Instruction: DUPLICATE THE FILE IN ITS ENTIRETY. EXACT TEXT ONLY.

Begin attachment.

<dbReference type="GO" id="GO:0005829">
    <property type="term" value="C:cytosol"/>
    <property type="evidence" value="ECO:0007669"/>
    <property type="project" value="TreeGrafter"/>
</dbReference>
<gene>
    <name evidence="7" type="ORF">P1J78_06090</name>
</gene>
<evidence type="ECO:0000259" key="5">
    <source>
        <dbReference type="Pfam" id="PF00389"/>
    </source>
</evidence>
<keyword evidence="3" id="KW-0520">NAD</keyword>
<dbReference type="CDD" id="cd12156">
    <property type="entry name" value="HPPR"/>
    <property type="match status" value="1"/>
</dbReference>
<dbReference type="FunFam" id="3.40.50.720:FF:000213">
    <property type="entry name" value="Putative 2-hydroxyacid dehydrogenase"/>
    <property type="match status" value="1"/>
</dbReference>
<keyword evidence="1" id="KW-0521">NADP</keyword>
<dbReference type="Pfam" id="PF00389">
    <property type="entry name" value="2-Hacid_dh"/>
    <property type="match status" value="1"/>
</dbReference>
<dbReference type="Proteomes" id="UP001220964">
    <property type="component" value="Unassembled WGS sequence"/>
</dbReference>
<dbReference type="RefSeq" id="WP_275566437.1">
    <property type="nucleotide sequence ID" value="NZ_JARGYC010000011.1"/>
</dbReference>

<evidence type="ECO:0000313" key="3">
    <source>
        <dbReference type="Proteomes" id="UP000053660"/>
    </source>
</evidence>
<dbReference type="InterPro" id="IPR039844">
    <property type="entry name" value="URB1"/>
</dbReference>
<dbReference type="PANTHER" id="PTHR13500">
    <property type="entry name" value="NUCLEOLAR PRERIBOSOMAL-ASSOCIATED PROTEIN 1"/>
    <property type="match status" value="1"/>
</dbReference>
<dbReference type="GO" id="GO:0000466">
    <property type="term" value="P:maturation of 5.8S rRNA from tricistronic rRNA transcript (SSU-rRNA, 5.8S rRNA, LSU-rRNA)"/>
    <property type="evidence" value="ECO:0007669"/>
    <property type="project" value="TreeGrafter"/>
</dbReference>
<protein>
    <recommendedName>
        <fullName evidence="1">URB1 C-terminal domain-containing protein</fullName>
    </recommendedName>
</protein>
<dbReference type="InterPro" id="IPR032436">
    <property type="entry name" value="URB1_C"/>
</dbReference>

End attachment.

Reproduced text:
<dbReference type="GO" id="GO:0005829">
    <property type="term" value="C:cytosol"/>
    <property type="evidence" value="ECO:0007669"/>
    <property type="project" value="TreeGrafter"/>
</dbReference>
<gene>
    <name evidence="7" type="ORF">P1J78_06090</name>
</gene>
<evidence type="ECO:0000259" key="5">
    <source>
        <dbReference type="Pfam" id="PF00389"/>
    </source>
</evidence>
<keyword evidence="3" id="KW-0520">NAD</keyword>
<dbReference type="CDD" id="cd12156">
    <property type="entry name" value="HPPR"/>
    <property type="match status" value="1"/>
</dbReference>
<dbReference type="FunFam" id="3.40.50.720:FF:000213">
    <property type="entry name" value="Putative 2-hydroxyacid dehydrogenase"/>
    <property type="match status" value="1"/>
</dbReference>
<keyword evidence="1" id="KW-0521">NADP</keyword>
<dbReference type="Pfam" id="PF00389">
    <property type="entry name" value="2-Hacid_dh"/>
    <property type="match status" value="1"/>
</dbReference>
<dbReference type="Proteomes" id="UP001220964">
    <property type="component" value="Unassembled WGS sequence"/>
</dbReference>
<dbReference type="RefSeq" id="WP_275566437.1">
    <property type="nucleotide sequence ID" value="NZ_JARGYC010000011.1"/>
</dbReference>

<evidence type="ECO:0000313" key="3">
    <source>
        <dbReference type="Proteomes" id="UP000053660"/>
    </source>
</evidence>
<dbReference type="InterPro" id="IPR039844">
    <property type="entry name" value="URB1"/>
</dbReference>
<dbReference type="PANTHER" id="PTHR13500">
    <property type="entry name" value="NUCLEOLAR PRERIBOSOMAL-ASSOCIATED PROTEIN 1"/>
    <property type="match status" value="1"/>
</dbReference>
<dbReference type="GO" id="GO:0000466">
    <property type="term" value="P:maturation of 5.8S rRNA from tricistronic rRNA transcript (SSU-rRNA, 5.8S rRNA, LSU-rRNA)"/>
    <property type="evidence" value="ECO:0007669"/>
    <property type="project" value="TreeGrafter"/>
</dbReference>
<protein>
    <recommendedName>
        <fullName evidence="1">URB1 C-terminal domain-containing protein</fullName>
    </recommendedName>
</protein>
<dbReference type="InterPro" id="IPR032436">
    <property type="entry name" value="URB1_C"/>
</dbReference>